The Atlantic has been mighty quiet during the first two months of the 2009 Hurricane Season, in fairly stark contrast to the past few years. Tropical wave after wave have crossed over Africa, only to fall apart over the Atlantic. A number of these waves have subsequently redeveloped over the Eastern Pacific – Tropical Storm Enrique and Hurricane Felicia are the latest two named storms with T.D. 9-E becoming the latest tropical system to form. By way of comparison, the Atlantic has seen only one T.D. this year, and that was way back in late May. Note that this isn’t all that unusual: August is climatologically the month when tropical storms start to form with some regularity in the Atlantic, especially under El Nino conditions.
Well, two waves are transiting the Atlantic Ocean this week that are showing signs that the season may begin to see more activity. The National Hurricane Center (NHC) has begun monitoring a cluster of storms south of the Cape Verdes Islands: Invest-99. A satellite passed over this disturbance this morning and a closed circulation has almost formed. Wind gusts of 45mph were detected in a band of thunderstorms on the southwestern portion of the disturbance.
Invest-99 isn’t in the best environment for tropical storm development. Sea-surface temperatures are only moderately warm: 27-28°C, compared to the 28-31°C SSTs in the western Caribbean Sea. Additionally, there is a large amount of dry air to the disturbance’s north right now, which came off of Africa along with the disturbance. This air came from the Sahara and is very stable, very much unlike the moist, relatively unstable air from Equatorial Africa.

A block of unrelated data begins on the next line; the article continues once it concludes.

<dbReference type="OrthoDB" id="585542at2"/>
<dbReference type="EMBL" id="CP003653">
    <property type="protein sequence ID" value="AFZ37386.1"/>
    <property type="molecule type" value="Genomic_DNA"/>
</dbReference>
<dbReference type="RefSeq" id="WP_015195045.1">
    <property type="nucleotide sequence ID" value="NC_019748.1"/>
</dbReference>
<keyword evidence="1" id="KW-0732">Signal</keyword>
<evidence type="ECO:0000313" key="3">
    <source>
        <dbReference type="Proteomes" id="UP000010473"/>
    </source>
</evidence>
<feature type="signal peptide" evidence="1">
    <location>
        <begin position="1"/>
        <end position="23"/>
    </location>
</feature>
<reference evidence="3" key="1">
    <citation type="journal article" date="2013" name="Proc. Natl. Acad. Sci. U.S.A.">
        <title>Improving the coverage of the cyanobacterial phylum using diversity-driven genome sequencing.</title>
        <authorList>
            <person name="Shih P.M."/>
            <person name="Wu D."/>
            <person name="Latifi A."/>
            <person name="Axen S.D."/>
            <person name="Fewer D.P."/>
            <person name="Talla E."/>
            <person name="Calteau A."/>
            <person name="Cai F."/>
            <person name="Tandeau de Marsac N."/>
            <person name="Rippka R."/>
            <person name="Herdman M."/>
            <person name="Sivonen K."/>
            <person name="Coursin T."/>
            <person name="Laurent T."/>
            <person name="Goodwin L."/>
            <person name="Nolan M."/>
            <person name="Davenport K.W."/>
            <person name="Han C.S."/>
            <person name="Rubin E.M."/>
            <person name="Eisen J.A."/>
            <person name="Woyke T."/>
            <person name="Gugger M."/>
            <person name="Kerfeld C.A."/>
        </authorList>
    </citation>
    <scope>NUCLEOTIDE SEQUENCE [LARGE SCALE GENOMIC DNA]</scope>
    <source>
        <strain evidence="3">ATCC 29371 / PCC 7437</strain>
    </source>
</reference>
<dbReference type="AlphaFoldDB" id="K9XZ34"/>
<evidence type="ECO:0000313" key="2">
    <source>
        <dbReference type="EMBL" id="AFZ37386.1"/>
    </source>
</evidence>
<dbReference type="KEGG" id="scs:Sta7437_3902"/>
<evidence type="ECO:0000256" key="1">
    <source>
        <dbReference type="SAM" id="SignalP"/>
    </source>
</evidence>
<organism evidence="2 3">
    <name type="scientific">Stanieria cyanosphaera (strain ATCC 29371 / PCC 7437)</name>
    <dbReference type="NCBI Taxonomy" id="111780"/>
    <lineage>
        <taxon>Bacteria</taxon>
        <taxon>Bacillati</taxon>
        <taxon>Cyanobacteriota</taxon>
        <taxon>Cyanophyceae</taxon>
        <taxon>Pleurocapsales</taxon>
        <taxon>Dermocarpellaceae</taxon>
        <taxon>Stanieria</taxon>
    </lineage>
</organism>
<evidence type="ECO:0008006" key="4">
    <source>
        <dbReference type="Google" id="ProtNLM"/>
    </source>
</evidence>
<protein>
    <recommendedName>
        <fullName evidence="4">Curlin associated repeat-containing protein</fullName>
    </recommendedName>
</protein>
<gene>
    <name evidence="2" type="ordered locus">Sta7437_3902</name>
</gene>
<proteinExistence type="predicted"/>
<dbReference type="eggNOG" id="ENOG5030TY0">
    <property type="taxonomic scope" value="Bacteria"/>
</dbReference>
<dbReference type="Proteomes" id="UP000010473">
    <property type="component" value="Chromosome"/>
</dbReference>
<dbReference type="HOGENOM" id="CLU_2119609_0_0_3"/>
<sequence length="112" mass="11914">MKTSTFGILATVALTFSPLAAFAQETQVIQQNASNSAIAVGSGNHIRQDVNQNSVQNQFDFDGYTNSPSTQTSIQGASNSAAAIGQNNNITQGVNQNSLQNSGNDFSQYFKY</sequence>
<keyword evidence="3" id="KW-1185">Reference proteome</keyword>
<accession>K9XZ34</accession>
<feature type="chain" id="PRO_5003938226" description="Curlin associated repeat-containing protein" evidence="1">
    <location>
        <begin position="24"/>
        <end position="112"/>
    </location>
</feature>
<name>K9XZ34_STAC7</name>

Invest-99 has a 30-50% chance of developing into a tropical depression in the next 48 hours. Most model solutions keep the disturbance near 15°N for the better part of the next three days, after which a slight curve toward the northwest is possible. That track would keep the storm well away from the Lesser Antilles in the 5-7 day range. I will point out that the lack of disturbances this year also means the skill of models should be taken with a large grain of salt. This season’s storm behavior has yet to be ascertained by even one storm near the tropics. Until then, climatology or chance likely provides almost as much skill in predicting future storm motion.
In the span of time since this morning, a second area of potential tropical formation has come to light: a band of storms near the Windward Islands. This westward moving disturbance is less defined than its cousin to the east. It is closer to warmer SSTs, but also closer to a pretty hostile vertical wind shear environment. As such, the NHC is giving it a <30% chance of development within the next 48 hours.